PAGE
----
Many of the people who Dr. Rich videotaped showed that they were ashamed to be asthmatic. "These young people feel that they are lessened by, or invalids of, this illness-that they are ashamed to show that they have it or have the weakness (Videocams)". Many young people, and older people alike, feel that it is unfair for them to have asthma. "Why me", a twelve year old, Katie Bro kus said. This is a question that almost every asthmatic asks him / herself. Having an asthma attack is a very frightening thing.
Melinda Emmanuel, 23, said, "It is the scariest thing, not being able to breathe (Videocams)."You go into a total panic because you can't breathe, because once you stop breathing, then you " re gone". Emmanuel continues to say, "I had some of the strongest feelings of fears of death". Ever since she was a young child she has gone through the fear and trials of having asthma. All the things that have gone on in her life have brought pain, sorrow, self-pity, and shame within her own mind. A person with asthma sees this illness as a potential crutch or fault. Either way they look at it, they don't want anyone to know about it.
If they do know, they have the opportunity to talk down to them and exclude them from a particular group, activity, or team. Or on the other end of the spectrum they can be overly giving. They can make the assumption that they " re not capable, and not give the chance to prove themselves moving forward on their own. For asthmatics, asthma is nothing an unfavorable hindrance that stands in the way. One thing Dr. Michael Rich learned is that the kids he observed often try as hard as they can, but there are many, many factors in their lives that mitigated against them using ideal treatments (Videocams). Children, as well as all people, hate to be put on the spot and / or talked about negatively.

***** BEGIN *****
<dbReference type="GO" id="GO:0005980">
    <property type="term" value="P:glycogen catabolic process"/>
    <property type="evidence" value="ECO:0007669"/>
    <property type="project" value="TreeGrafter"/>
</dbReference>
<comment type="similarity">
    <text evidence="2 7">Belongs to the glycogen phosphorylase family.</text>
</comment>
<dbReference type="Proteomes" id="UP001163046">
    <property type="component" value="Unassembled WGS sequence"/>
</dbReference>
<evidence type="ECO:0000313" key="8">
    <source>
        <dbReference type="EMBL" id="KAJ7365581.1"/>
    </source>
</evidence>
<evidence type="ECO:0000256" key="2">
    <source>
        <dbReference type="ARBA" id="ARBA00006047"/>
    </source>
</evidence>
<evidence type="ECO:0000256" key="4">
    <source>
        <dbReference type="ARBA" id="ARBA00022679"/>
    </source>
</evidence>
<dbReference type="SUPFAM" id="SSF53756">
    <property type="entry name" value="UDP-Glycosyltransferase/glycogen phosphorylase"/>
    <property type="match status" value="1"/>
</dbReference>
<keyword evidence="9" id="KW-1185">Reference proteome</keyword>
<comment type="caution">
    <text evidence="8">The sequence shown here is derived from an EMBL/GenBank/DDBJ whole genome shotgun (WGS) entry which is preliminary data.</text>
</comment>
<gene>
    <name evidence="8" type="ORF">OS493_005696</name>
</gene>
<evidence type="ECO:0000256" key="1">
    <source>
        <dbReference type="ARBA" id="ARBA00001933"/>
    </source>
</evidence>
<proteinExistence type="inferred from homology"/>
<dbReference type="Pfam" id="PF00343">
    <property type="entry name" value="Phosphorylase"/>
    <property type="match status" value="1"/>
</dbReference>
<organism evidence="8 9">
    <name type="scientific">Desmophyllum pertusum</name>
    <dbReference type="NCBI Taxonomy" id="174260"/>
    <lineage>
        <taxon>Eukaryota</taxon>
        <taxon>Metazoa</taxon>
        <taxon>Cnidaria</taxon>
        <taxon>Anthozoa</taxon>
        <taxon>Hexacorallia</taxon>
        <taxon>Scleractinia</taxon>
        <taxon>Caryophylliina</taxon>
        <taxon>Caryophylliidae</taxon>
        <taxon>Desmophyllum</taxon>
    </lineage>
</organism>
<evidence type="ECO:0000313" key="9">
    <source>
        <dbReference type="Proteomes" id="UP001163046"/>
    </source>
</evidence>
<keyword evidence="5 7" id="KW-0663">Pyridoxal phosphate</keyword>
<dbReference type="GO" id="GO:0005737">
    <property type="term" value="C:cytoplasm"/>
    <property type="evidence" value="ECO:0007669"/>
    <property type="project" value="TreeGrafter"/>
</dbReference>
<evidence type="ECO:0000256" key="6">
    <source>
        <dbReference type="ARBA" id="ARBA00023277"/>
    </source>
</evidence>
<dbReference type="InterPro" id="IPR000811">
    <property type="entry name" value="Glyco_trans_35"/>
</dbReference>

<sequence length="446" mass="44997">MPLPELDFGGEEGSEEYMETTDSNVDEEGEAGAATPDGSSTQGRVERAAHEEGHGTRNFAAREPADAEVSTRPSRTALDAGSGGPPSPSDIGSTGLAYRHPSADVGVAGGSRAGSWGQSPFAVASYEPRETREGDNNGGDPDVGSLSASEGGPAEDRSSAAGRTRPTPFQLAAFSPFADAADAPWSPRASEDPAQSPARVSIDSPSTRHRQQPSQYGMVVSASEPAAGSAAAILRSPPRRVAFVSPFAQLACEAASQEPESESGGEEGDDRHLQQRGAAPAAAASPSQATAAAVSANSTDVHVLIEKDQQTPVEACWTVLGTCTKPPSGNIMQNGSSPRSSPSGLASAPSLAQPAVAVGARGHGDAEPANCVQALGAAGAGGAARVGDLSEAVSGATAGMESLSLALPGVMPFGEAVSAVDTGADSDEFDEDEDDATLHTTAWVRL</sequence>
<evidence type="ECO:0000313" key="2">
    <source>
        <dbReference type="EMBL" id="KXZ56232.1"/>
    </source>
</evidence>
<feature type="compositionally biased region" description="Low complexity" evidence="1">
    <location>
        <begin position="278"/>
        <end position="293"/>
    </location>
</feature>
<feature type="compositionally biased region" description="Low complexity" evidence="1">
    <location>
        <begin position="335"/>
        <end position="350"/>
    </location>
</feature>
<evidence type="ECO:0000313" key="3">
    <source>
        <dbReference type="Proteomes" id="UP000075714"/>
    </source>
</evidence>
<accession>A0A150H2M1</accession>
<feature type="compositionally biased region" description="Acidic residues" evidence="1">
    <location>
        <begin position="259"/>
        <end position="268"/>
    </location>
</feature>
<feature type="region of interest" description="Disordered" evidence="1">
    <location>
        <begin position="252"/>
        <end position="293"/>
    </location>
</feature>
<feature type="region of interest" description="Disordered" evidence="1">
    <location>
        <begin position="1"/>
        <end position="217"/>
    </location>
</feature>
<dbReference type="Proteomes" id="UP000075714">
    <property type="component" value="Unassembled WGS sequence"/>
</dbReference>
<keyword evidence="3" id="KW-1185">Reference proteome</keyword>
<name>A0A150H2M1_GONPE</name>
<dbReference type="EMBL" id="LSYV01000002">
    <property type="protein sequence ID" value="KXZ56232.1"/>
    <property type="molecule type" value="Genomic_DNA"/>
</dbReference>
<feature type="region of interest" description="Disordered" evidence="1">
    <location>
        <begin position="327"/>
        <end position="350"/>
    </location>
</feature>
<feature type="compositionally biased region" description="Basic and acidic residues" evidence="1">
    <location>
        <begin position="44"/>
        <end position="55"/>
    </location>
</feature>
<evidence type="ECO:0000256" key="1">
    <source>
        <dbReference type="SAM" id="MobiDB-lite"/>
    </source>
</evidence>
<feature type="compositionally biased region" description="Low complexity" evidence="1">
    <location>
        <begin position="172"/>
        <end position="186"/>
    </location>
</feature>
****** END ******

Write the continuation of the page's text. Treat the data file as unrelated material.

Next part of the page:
Because it seems like such a remedial illness to others, people tend to take their joking lightly. Unfortunately, for the asthmatic, it is a very serious condition and their jokes are making a permanent scar in their lives. Even on television you can still see many jokes that use asthmatics as the primary focus. All this is doing is making that scar deeper and deeper; making the asthmatic never want to share their illness, and keep that side of their life bottled up. Many people have problems using their asthma inhaler in front of people. What if that person has more then one inhaler, like most asthmatics?
Or what if they have to bring a nebulizer (looks similar to an I.V., but you must wear a mask to receive the medicine) to school? This is a heartbreaker for many asthmatics. It's embarrassing, and in their minds brings shame and disgust. The medication, jokes, asthma attacks, pity, breathing, and the weakness altogether can crush the soul and spirit of an asthmatic. "Asthma symptoms (or the fear of an acute asthma episode) can have a marked impact on a child's social activity and emotional development, often limiting involvement on sporting events, school trips, physical education, play activities, or musical education (i. e., learning to play a brass or wind instrument) (Videocams)". For these reasons there have been many efforts to help the millions of sufferers of asthma to overcome their illness.
A variety of asthma camps have been introduced that give youth the opportunity to learn more about asthma and show them that they can do everything that a normal individual can. There are websites and interactive games that teach people about asthma. But these opportunities have not reached all the people that are infected with this illness. A study shows that people need more information to help them manage their condition. "They also need quality time from the health professionals responsible for their care and should be made aware of their rights in terms of healthcare and lifestyle choices (All About)". It is recommended that a person should speak about their asthma.
Telling friends, teachers and other people that they work with will help expand their awareness and give you a better chance in an emergency. This will also keep them from getting scared and / or panicking. And if they know what to do, it may save a trip to the emergency room, which costs a lot of money (Teens). Taking medication regularly, on time, and with the right dosage is highly important. Doctors believe that controlling asthma isn't that difficult.
It requires consistency and obedience to your body. "Don't cut down on the amount of medicine you take if you are feeling good (Teens)". Also, do not take more medication than usual when you feel tightness. Too much or too little medicine can cause an asthma attack.